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Spring-loaded unraveling of a single SNARE complex by NSF in one round of ATP turnover

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Science  27 Mar 2015:
Vol. 347, Issue 6229, pp. 1485-1489
DOI: 10.1126/science.aaa5267
  • Fig. 1 Reconstitution of NSF-mediated SNARE complex disassembly on a single-molecule fluorescence microscope.

    (A) Procedure of the experiment. (B) Exemplary TIR microscopy images after immobilization of acceptor vesicles (left), after SNARE complex formation (middle), and after disassembly reaction (right). Scale bar, 10 μm. (C) NSF imaged using negative stain electron microscopy (left). Scale bar, 100 nm. Representative two-dimensional class averages (right). Top views are shown. (D) Number of surface vesicles containing Cy3-sVAMP2 measured with various components of the disassembly reaction. (Left) Nonspecific binding of sVAMP2 in the absence of acceptor vesicles (dark gray). Disassembly (loss of fluorescence) is observable only when all components required for disassembly are present (red bar). ***P < 0.001, assessed using the paired t test, and all the errors are SD (n ≥ 20 TIR images) unless otherwise specified. (E) Procedure to allow for one-round ATP hydrolysis during the disassembly reaction. (F and G) Single-molecule immunolabeling assays for confirmation of α-SNAP-binding (F) and NSF-binding (G). Number of Alexa647 spots measured after incubation with the depicted components of the disassembly reaction. (H) Number of vesicles containing Cy3-sVAMP2 measured after SNARE complex formation (black), nonspecific binding of Cy3-sVAMP2 (gray), and after the experimental protocol in (E) with Mg2+ and ATP (blue) or with Mg2+ (red). Other bars indicate control experiments where, instead of Mg2+, either EDTA only, EDTA and ATP, or ADP (white) were injected during the ATP hydrolysis step. (I) Cumulative distributions of Δt for disassembly under conditions of one round of ATP hydrolysis and in the presence of excess NSF, ATP, and Mg2+. Δt was measured from t = 0 to the event of stepwise fluorescence decrease (fig. S2, F and G). Fitting of the distributions using a single exponential function gives time constants of 15.8 ± 1.1 s and 14.1 ± 1.9 s for disassembly with one-round ATP hydrolysis and free NSF, ATP, and Mg2+, respectively.

  • Fig. 2 Intermediates of NSF/α-SNAP disassembly of SNARE complex monitored by single-molecule FRET.

    (A) Labeling positions of Cy3 and Cy5 on either the N-terminal or the C-terminal end of the SNARE complex. According to the crystal structure (3), the expected distance between two dyes is less than 1.4 nm for both cases. (B) Experimental procedure. NSF, ATP, and EDTA were injected into the chamber containing α-SNAP-SNARE complexes. Movies were recorded starting at the same time as the injection of Mg2+. (C and D) Representative disassembly traces of C-terminal FRET pairs starting from low FRET (<0.3) (C) and high FRET (>0.65) (D). (E) Relative abundance of disassembly events classified as single burst (red) and other types (blue). Disassembly was carried out under one-round ATP hydrolysis condition (left) or with excess NSF, ATP, and Mg2+ (right). (F) Labeling positions of Cy3 and Cy5 on the C-terminal end of the SNARE complex with full-length VAMP2. (G) Relative abundance of disassembly events classified as single burst (red) and other types (blue) using C-terminal FRET of SNARE complex with full-length VAMP2.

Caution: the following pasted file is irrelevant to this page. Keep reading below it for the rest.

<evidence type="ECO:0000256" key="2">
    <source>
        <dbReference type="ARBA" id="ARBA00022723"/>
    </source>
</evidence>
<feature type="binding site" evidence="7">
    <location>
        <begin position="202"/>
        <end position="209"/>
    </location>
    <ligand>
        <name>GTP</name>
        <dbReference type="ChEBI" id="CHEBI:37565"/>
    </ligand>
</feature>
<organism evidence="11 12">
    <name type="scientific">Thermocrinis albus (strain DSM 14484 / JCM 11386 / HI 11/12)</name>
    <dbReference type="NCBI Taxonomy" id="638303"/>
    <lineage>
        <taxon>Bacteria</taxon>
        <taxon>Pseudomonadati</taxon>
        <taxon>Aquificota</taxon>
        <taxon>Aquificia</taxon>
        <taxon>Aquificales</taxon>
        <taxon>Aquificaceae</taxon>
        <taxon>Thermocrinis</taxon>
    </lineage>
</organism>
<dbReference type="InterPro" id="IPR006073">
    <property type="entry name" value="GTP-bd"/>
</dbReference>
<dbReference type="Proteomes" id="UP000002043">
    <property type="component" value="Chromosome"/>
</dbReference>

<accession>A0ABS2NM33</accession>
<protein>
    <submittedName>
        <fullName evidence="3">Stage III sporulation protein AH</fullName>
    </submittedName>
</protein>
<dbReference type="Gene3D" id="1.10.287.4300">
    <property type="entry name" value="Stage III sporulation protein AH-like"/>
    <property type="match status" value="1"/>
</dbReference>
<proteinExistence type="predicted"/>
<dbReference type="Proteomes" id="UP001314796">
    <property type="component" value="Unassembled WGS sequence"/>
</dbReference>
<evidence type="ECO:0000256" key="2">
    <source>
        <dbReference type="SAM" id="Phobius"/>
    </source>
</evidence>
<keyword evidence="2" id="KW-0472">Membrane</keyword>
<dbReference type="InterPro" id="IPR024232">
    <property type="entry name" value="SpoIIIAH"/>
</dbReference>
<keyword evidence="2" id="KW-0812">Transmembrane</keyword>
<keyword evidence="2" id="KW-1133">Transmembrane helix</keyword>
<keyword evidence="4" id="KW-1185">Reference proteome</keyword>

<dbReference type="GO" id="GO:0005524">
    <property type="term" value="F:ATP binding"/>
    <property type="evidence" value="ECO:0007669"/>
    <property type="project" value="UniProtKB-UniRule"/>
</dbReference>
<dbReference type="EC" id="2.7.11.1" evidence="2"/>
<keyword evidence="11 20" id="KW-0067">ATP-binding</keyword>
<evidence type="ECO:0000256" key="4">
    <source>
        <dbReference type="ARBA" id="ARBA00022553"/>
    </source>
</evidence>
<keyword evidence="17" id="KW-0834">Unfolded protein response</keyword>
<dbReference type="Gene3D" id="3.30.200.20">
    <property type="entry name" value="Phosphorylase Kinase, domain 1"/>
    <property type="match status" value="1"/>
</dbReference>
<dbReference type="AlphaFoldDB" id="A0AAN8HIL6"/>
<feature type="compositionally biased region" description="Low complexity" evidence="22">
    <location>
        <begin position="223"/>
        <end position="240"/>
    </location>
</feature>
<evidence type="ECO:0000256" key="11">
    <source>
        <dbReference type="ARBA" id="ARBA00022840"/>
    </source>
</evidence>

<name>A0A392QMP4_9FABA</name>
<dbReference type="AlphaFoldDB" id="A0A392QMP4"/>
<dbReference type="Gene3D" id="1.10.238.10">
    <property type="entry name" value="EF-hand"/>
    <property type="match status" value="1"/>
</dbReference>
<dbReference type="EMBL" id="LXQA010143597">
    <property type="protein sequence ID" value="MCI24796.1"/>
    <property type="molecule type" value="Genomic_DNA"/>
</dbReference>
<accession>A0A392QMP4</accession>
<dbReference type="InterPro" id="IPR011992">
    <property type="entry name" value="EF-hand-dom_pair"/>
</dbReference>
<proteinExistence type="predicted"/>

• Fig. 3 Observation of NSF-mediated SNARE-complex disassembly with single-molecule magnetic tweezers.

    (A to C) Representative real-time traces showing destabilization and disassembly of SNARE complexes driven by α-SNAP and NSF. The traces are categorized according to the disassembly types: complete disassembly within a temporal resolution of 16.7 ms (A), almost complete disassembly but with a few seconds delay before the final release (B), and repetitive unzipping of almost full SNARE complex before the final release (C). Pink dotted lines in (B) and (C) denote the fully unzipped state up to the seventh layer. (D) Extension distributions of the sequential stages colored as blue, red and green in the extension traces of (A) to (C) (n = 23 traces). (E) Structure diagram of the SNARE complex mapping the extension changes onto the corresponding positions in the structure. When a SNARE complex is unzipped to specific layers at 3.9 pN, the expected extension values are estimated with the wormlike chain model (shown at the bottom) (table S1). The positions of destabilizations (red for α-SNAP only and green for α-SNAP/NSF) and the position after the disassembly step (pink) are shown.

  • Fig. 4 Molecular model for disassembly of the SNARE complex mediated by NSF and α-SNAP.

    (A) Experimental design for sVAMP2 dissociation assay with Pi analogs. (B) Pi titration experiment. (C) Latency distributions of sVAMP2 dissociation via one-round ATP hydrolysis with Pi analogs. (D) Experimental design for SNAP-25 dissociation from the SNARE complex with full-length VAMP2 with Pi analogs. (E) Latency distributions of SNAP-25 dissociation with Pi analogs. (F) and (G) Mechanochemical model of the dwell-burst disassembly process for the power-stroke model (F) and the spring-loaded model (G).

Supplementary Materials

  • Spring-loaded unraveling of a single SNARE complex by NSF in one round of ATP turnover

    Je-Kyung Ryu, Duyoung Min, Sang-Hyun Rah, Soo Jin Kim, Yongsoo Park, Haesoo Kim, Changbong Hyeon, Ho Min Kim, Reinhard Jahn, Tae-Young Yoon

    Materials/Methods, Supplementary Text, Tables, Figures, and/or References

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    • Materials and Methods
    • Supplementary Text
    • Figs. S1 to S17
    • Table S1
    • References

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